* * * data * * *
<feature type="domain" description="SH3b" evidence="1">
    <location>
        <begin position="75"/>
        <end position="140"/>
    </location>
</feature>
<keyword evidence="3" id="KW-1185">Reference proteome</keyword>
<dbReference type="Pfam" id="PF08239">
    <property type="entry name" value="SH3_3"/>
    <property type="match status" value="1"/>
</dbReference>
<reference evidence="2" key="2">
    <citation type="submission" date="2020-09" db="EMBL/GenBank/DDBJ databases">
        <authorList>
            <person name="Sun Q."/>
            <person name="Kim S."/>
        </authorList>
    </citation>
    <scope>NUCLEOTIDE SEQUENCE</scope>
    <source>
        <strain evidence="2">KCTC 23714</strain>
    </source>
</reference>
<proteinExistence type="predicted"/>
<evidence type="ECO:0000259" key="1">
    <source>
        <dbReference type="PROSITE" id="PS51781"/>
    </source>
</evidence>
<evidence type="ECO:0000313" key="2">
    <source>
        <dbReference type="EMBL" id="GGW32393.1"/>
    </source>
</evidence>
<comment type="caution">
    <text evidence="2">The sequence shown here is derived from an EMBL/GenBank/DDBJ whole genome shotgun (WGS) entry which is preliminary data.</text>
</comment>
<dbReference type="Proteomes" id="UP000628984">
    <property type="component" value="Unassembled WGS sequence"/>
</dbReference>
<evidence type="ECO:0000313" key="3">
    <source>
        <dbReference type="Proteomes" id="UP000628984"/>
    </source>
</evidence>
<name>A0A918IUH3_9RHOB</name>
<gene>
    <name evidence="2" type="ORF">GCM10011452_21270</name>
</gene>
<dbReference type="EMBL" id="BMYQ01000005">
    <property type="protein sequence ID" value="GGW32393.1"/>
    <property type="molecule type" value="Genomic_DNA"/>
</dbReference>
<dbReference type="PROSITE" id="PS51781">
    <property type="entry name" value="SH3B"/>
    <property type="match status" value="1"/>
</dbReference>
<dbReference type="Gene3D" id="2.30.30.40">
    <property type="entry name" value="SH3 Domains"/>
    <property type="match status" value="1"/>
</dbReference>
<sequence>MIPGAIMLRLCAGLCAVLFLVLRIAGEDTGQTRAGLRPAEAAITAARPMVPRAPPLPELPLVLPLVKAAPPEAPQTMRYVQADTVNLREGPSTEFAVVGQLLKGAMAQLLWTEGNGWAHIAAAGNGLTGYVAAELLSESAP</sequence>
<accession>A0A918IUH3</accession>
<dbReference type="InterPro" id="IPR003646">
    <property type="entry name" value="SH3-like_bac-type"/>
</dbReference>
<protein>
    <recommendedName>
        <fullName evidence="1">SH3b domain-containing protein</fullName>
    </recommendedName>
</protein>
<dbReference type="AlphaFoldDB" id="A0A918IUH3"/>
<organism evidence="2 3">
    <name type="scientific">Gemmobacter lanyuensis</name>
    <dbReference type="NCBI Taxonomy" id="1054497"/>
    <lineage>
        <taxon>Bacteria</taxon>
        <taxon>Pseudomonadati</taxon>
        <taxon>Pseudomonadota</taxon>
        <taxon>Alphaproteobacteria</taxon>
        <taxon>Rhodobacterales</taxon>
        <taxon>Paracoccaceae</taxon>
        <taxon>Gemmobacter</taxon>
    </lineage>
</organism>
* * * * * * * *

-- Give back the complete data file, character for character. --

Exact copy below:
<feature type="domain" description="SH3b" evidence="1">
    <location>
        <begin position="75"/>
        <end position="140"/>
    </location>
</feature>
<keyword evidence="3" id="KW-1185">Reference proteome</keyword>
<dbReference type="Pfam" id="PF08239">
    <property type="entry name" value="SH3_3"/>
    <property type="match status" value="1"/>
</dbReference>
<reference evidence="2" key="2">
    <citation type="submission" date="2020-09" db="EMBL/GenBank/DDBJ databases">
        <authorList>
            <person name="Sun Q."/>
            <person name="Kim S."/>
        </authorList>
    </citation>
    <scope>NUCLEOTIDE SEQUENCE</scope>
    <source>
        <strain evidence="2">KCTC 23714</strain>
    </source>
</reference>
<proteinExistence type="predicted"/>
<evidence type="ECO:0000259" key="1">
    <source>
        <dbReference type="PROSITE" id="PS51781"/>
    </source>
</evidence>
<evidence type="ECO:0000313" key="2">
    <source>
        <dbReference type="EMBL" id="GGW32393.1"/>
    </source>
</evidence>
<comment type="caution">
    <text evidence="2">The sequence shown here is derived from an EMBL/GenBank/DDBJ whole genome shotgun (WGS) entry which is preliminary data.</text>
</comment>
<dbReference type="Proteomes" id="UP000628984">
    <property type="component" value="Unassembled WGS sequence"/>
</dbReference>
<evidence type="ECO:0000313" key="3">
    <source>
        <dbReference type="Proteomes" id="UP000628984"/>
    </source>
</evidence>
<name>A0A918IUH3_9RHOB</name>
<gene>
    <name evidence="2" type="ORF">GCM10011452_21270</name>
</gene>
<dbReference type="EMBL" id="BMYQ01000005">
    <property type="protein sequence ID" value="GGW32393.1"/>
    <property type="molecule type" value="Genomic_DNA"/>
</dbReference>
<dbReference type="PROSITE" id="PS51781">
    <property type="entry name" value="SH3B"/>
    <property type="match status" value="1"/>
</dbReference>
<dbReference type="Gene3D" id="2.30.30.40">
    <property type="entry name" value="SH3 Domains"/>
    <property type="match status" value="1"/>
</dbReference>
<sequence>MIPGAIMLRLCAGLCAVLFLVLRIAGEDTGQTRAGLRPAEAAITAARPMVPRAPPLPELPLVLPLVKAAPPEAPQTMRYVQADTVNLREGPSTEFAVVGQLLKGAMAQLLWTEGNGWAHIAAAGNGLTGYVAAELLSESAP</sequence>
<accession>A0A918IUH3</accession>
<dbReference type="InterPro" id="IPR003646">
    <property type="entry name" value="SH3-like_bac-type"/>
</dbReference>
<protein>
    <recommendedName>
        <fullName evidence="1">SH3b domain-containing protein</fullName>
    </recommendedName>
</protein>
<dbReference type="AlphaFoldDB" id="A0A918IUH3"/>
<organism evidence="2 3">
    <name type="scientific">Gemmobacter lanyuensis</name>
    <dbReference type="NCBI Taxonomy" id="1054497"/>
    <lineage>
        <taxon>Bacteria</taxon>
        <taxon>Pseudomonadati</taxon>
        <taxon>Pseudomonadota</taxon>
        <taxon>Alphaproteobacteria</taxon>
        <taxon>Rhodobacterales</taxon>
        <taxon>Paracoccaceae</taxon>
        <taxon>Gemmobacter</taxon>
    </lineage>
</organism>